[Editor’s note: Carol Rodley became Cambodia’s ambassador in October 2008. In an interview with VOA Khmer in March, she discussed the growing relationship between Cambodia and the US, on topics ranging from the Khmer Rouge tribunal to the global financial crisis. Below is the fifth of a six-part series resulting from the interview.]
Q. Regarding the Khmer Rouge tribunal, when US Deputy Secretary of State John Negroponte was here last year, he committed $1.8 million to the Khmer Rouge tribunal. Does the US have plans to provide more money to the Extraordinary Chambers in the Courts of Cambodia?
A. I can’t say definitely because our budget process is still going on, but we are exploring ways to provide an additional contribution to the ECCC. Our first contribution went to the UN side of the tribunal, and I would expect future contribution would also go to the UN side. I am a big supporter of the tribunal actually. It’s not perfect but it is a very, very big and important step forward.
I went to the opening of the Duch trial. I was very moved by what I saw there, to see for the first time a member of the Khmer Rouge facing justice in front of a panel of Cambodian and international judges, sitting side by side in the courtroom, being questioned by Cambodian and international judges, sitting side by side and working together in the courtroom with the participation of the civil parties representing the victims. It was quite wonderful.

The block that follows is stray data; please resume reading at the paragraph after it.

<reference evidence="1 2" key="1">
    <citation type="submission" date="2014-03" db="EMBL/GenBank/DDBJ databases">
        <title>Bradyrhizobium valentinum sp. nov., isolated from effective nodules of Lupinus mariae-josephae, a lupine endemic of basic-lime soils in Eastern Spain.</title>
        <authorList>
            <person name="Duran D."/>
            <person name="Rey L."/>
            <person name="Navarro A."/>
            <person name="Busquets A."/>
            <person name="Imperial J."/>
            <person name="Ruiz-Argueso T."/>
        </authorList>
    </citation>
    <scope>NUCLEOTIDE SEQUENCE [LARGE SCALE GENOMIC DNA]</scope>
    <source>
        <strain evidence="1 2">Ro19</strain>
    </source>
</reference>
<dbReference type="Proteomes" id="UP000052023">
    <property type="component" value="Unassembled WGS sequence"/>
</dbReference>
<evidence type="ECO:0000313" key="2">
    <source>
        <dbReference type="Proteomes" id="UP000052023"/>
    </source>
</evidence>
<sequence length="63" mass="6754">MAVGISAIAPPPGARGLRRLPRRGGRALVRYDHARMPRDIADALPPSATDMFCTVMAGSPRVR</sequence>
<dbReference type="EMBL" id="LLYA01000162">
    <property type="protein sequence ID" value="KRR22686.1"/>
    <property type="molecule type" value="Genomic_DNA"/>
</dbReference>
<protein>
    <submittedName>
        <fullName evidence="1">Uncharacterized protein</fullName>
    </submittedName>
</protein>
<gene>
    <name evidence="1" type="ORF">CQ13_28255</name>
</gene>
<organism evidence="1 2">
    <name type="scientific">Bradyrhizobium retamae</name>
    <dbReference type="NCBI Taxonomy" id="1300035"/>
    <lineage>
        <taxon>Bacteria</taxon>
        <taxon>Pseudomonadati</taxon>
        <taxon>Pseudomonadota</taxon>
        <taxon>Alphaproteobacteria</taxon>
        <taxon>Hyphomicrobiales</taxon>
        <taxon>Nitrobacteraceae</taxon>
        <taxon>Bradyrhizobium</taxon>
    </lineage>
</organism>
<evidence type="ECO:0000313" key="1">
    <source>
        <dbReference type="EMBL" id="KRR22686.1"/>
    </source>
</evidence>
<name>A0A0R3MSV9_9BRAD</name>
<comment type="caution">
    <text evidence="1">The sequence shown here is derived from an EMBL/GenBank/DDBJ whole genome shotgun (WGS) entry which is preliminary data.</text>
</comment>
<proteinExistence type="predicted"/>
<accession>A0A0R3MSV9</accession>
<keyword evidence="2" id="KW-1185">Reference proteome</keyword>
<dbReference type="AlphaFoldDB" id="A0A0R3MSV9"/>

Q. Hopefully when the tribunal is all over, the Cambodian judicial system will be improved by the experience of the ECCC.
A. I definitely hope so, and I take encouragement from the fact that the Cambodian people express a lot of confidence in the ECCC. We have done some polling on this. And a big percentage of Cambodians say that they have confidence in the ability of the tribunal to render some justice for the senior leaders of the Khmer Rouge.
Q. There have been accusations about corruption and kickbacks in the hiring practices of the ECCC. Has the court done anything to improve the situation?
A. We have made this point to the government a number of times, that they need to take action to address the allegations of administrative corruption in the tribunal on the administrative side of the tribunal. I think they are making progress, working with the UN office of legal affairs to set up a procedure that will allow the donors to have more confidence in the administration of the tribunal.